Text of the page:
But for men with families, if you take away the need for income, we’d still be caring for them, but our employment would look very different. I’m a software engineer by trade. It’s a good job, and I do find a measure of satisfaction in that work. But it’s ultimately for the sake of my wife and children. There are men who see programming as a higher calling–devoting their time to open source projects and the like without any compensation–but I’m not one of them. If I didn’t need to provide for my boys, I wouldn’t continue doing it. Instead, I’d be spending that free time playing with them, teaching them, and doing other things that are for them.
And yes, I do have work I value highly besides just family–and family never really takes 100% of one’s time. If I had no family, I would spend all that free time doing work I love–studying philosophy and theology, writing my reflections, analyzing life and culture in light of them, and teaching. I know that because it’s precisely what I already do in my free time–at my church, at this blog, at the Federalist, and on YouTube. I don’t have to be paid for it because I consider these things to be worthwhile for their own sake. But I do have a family, and so I spend more time writing software than I do writing social commentary. My family is unequivocally a higher calling than my writing. There would be something seriously wrong with me if I thought otherwise.
Feminists look at this ordering of priorities and decree that families are holding women back–that they are burdens rather than higher callings. They then project that judgment onto men when they see us spending more time in the office than women. But that evaluation couldn’t be further from the truth. On the contrary, before we finally decided to have children, I had already left my tech career to go study theology. I had just finished seminary and was working to get into a philosophy PhD program when we chose to start a family. I was already pursuing my “higher” calling in that respect. But I deliberately chose to forgo that path and return to programming specifically so that I could provide a good home for our children. That is the explicit reason for my career–that I value my family more than accomplishment for accomplishment’s sake.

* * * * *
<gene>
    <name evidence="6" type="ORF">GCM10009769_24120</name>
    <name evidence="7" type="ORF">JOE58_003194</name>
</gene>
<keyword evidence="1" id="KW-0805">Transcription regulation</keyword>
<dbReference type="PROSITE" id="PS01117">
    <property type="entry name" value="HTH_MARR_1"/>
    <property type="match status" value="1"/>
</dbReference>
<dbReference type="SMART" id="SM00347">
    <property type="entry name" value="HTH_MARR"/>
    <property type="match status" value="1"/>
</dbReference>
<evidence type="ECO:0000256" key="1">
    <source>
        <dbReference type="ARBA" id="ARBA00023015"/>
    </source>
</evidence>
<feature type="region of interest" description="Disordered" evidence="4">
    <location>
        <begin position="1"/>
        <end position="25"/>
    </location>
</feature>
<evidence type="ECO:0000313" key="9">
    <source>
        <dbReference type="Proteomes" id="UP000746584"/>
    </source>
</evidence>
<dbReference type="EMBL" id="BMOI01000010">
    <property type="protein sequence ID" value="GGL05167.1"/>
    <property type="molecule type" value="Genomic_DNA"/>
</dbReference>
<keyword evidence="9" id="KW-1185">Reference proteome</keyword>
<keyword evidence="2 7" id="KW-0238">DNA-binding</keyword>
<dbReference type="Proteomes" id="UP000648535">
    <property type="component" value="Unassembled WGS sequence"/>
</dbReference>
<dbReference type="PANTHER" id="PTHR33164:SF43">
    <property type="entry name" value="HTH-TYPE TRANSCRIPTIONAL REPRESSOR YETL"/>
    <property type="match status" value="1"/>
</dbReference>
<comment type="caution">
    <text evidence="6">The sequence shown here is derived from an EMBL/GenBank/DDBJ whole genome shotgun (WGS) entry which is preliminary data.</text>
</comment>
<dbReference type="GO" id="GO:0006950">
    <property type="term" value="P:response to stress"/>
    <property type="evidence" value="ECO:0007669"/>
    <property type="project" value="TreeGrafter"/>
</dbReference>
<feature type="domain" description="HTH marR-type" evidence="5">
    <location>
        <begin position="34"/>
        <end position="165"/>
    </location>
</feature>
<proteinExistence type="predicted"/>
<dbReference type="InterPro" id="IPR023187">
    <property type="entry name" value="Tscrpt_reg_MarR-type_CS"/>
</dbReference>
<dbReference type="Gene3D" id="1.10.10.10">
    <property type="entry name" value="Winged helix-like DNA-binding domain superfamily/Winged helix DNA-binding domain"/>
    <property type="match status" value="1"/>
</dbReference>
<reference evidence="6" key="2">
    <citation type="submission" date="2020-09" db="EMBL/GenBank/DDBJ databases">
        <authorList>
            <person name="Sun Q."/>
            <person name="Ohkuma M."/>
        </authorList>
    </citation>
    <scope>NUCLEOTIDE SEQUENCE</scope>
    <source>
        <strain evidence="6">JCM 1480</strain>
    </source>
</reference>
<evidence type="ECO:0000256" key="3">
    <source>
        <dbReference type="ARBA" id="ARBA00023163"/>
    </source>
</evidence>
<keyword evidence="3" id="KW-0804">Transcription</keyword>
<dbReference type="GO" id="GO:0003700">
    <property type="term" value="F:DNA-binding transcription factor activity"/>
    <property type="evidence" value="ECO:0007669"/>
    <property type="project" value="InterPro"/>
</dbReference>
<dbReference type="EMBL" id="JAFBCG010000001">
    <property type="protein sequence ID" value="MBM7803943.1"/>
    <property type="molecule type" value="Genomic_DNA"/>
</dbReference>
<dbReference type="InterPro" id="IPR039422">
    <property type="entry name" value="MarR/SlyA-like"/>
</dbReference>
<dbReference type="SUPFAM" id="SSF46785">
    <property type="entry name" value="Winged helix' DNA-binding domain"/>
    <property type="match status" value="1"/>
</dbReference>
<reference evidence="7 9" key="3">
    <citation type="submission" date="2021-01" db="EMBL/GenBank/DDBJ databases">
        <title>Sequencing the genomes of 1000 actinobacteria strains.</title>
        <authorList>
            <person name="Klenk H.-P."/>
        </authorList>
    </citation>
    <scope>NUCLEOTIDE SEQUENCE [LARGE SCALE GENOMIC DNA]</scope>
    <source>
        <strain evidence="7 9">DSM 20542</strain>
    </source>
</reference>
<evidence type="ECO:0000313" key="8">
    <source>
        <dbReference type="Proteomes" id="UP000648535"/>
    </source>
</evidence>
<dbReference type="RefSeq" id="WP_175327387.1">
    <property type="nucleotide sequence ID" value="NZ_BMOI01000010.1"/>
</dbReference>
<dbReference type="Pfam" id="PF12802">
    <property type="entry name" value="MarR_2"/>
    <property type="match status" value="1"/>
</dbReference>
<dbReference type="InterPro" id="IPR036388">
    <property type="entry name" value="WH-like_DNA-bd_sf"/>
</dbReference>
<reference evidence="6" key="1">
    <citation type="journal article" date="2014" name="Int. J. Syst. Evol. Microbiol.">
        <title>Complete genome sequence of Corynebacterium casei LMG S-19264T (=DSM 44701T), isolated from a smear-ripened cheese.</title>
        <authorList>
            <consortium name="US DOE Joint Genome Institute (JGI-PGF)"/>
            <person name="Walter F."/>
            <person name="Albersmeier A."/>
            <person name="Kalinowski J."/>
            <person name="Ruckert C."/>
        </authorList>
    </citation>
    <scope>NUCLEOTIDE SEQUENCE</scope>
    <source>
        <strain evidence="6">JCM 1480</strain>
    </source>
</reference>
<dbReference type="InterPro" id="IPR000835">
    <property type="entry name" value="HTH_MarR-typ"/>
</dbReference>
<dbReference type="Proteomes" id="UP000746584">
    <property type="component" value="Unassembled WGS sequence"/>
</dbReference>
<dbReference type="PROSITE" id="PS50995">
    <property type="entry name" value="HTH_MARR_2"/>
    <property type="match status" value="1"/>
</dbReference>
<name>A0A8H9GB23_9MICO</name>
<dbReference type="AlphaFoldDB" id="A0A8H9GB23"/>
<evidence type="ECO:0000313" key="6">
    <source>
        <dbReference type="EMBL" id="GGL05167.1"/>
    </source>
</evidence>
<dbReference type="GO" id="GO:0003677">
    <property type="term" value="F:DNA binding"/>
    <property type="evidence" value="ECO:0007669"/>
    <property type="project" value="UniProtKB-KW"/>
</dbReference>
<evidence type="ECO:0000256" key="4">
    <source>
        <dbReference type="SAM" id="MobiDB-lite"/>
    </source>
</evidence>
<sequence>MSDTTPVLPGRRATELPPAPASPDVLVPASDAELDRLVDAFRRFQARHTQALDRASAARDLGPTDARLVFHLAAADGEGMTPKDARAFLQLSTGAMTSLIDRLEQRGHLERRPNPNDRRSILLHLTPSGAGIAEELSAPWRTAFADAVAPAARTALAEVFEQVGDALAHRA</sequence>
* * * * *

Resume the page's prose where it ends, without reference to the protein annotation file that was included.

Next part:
And I don’t regret that choice–my sons are absolute wonders to behold. To be sure, there are plenty of times when I have to clean up poop, break up a screaming match, or do other tasks for them that I don’t particularly enjoy. Some days, my career is more toilsome than others. And yes, I’ve got several unfinished books that will probably remain unfinished for a long time. There are times when all three of those intersect, and it really can be frustrating. Nevertheless, how can that frustration compare to two little boys spontaneously breaking into off-key round robin performances of “This is the day the Lord has made?” Philosophy is great, but how can it compare to helping to populate heaven with eternal joy?
So many women struggle with that blessed reality because joyless feminists have trained them to feel that families are a waste of their lives. But while there are a few men who place career accomplishment above all else, most of us already know that our careers aren’t our highest calling. Women would do well to learn that from us instead of envying toil that we have to be paid to do.